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In January last year NTPC launched the project, covering over 1,400 square metres having around 2,900 trees of 53 varieties. Pixabay

An initiative by using Miyawaki plantation has succeeded in developing a mini forest amid the concrete jungle in Telangana’s Ramagundam, known for blazing summers. The mining town in Peddapalli district is also known as Agnigundam (furnace) for the scorching heat it experiences every summer with the highest temperature even touching 50 degrees Celsius.

The town, known for coal mines runs by the Singareni Collieries Company Limited, also boasts of NTPC’s 2,600 MW Ramagundam Super Thermal Power Station, the largest in South India. The Miyawaki project launched by NTPC-Ramagundam early last year at its oxidation pond has developed into a dense forest with 100 per cent survival and set an ideal example of urban foresting.


The phase I&II of the project covers over 7,662 square meters with plantation of around 14,034 trees. The Miyawaki method of afforestation, pioneered by Japanese botanist Akira Miyawaki, has revolutionized the concept of urban afforestation by turning backyards into mini-forest. Experts say this method is ideal for urban spaces where a few cents of land can be set aside to increase the green cover.

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For the first time NTPC came forward to use this unique technique to develop a dense native forest in an urban area. Under Miyawaki method, dozens of native species are planted in the same area, close to each other, which ensures that the plants receive sunlight only from the top and grow upwards than sideways. It requires very little space and plants grow ten times faster, and the forest becomes maintenance-free in three years. In January last year NTPC launched the project, covering over 1,400 square metres having around 2,900 trees of 53 varieties.

Officials from district administration and forest department and hundreds of students from four NTPC township schools participated in the massive plantation. Developed in association with Peddapalli district administration and the forest department and executed by the Telangana State Forest Development Corporation Limited (TSFDCL), the project involves a scientific way of planting. After selecting a location based on soil quality, water availability and secured boundary wall, an area is dug up to 0.60 metres depth and followed by filling with various layers of rice husk, farmyard manure, cocopeat and ‘Jeeva Mutram’.


The success of the two phases and the launch of the third is definitely showing a new way for urban foresting. Pixabay

Subsequently, planting points are marked at a grid of 0.75M x 0.75M and then species of high canopy (16 varities), medium canopy (19 varieties) and low canopy (18 varieties) are planted. Zero usage of chemicals and fertilizers inspired the authorities to go for the Miyawaki technique. This ensures a cent per cent native, organic and natural plantation within a short time. These dense forests not only help retain groundwater, recharge groundwater tables and support local biodiversity but also increase the green cover and curb air pollution.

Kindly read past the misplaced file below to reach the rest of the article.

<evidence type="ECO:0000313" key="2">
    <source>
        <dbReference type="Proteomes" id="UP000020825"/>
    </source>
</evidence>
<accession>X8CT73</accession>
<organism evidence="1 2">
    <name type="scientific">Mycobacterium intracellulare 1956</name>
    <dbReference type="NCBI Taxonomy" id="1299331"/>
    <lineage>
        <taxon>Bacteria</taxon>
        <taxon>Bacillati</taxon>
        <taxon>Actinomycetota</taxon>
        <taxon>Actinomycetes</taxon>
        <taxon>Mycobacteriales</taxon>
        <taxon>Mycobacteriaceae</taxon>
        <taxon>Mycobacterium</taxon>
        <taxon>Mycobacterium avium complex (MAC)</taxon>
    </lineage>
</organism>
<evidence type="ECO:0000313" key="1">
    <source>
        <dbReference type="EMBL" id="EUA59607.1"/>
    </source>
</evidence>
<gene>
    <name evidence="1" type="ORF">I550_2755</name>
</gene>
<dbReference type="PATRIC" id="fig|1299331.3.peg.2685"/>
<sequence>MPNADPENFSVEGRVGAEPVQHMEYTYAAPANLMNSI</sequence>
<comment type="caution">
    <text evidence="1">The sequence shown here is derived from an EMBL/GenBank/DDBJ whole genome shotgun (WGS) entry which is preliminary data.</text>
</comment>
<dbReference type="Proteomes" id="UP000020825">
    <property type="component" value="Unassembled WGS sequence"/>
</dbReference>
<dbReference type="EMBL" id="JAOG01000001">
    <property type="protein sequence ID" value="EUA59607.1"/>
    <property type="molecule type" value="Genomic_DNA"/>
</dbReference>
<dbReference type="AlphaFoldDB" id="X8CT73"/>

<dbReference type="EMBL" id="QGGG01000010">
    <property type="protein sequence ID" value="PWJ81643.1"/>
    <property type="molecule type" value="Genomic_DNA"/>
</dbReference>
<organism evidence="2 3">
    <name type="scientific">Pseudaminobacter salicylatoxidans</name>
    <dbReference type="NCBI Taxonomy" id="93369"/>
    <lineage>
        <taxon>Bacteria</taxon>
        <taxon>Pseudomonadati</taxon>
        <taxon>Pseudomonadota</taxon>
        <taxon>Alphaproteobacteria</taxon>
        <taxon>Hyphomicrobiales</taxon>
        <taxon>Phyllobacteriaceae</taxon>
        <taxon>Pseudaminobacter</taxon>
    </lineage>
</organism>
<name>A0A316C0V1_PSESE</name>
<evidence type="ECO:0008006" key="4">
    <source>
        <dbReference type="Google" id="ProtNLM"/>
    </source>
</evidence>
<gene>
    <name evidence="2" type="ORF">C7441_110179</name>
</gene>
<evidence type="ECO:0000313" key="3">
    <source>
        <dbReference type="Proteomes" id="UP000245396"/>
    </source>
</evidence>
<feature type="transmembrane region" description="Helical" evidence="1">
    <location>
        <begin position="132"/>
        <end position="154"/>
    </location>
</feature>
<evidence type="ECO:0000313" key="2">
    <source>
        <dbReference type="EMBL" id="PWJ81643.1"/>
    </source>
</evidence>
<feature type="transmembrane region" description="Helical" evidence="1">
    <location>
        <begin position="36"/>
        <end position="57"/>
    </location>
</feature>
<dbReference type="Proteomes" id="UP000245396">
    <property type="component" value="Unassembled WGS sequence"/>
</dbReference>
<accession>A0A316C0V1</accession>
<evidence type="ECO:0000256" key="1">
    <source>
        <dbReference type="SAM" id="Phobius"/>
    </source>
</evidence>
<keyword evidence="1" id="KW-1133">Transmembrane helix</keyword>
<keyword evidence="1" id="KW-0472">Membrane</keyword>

NTP’s efforts in enriching the environment through innovative technique have come in for praise from state officials, who hoped that this pilot project would encourage others to come forward. NTPC officials are closely monitoring the progress and documenting it so that it can be replicated in large scale in other areas, too. In November last year, NTPC-Ramagundam launched second phase of Miyawaki method plantation at its oxidation pond area covering 6,044 square meter area by planting around 10,684 plants of 61 varieties.

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TSFDCL officials termed it as a model for others to follow. They lauded NTPC’s efforts under CSR for social development and environment protection. They believe that the growth coupled with flowers and fruits in 10 months is a boost for urban foresting. Following the success of Phase-1&II of Miyawaki plantation at its oxidation pond area, NTPC-Ramagundam recently launched Phase-III at Ganganagar park of Ramagundam Municipal Corporation (RMC).

A total of 8,003 saplings of 54 varieties were planted covering 4,176 square meter area. Belonging to RMC, the park was filled with ash and bushes and the same were removed and filled with red soil suitable for plantation. This phase has also been taken up in association with TSFDCL. The success of the two phases and the launch of the third is definitely showing a new way for urban foresting. Impressed by the work done by NTPC-Ramagundam, police in neighbouring Karimnagar district has also taken up plantations with Miyawaki method at some of their campuses in Karimnagar town. (IANS/JC)


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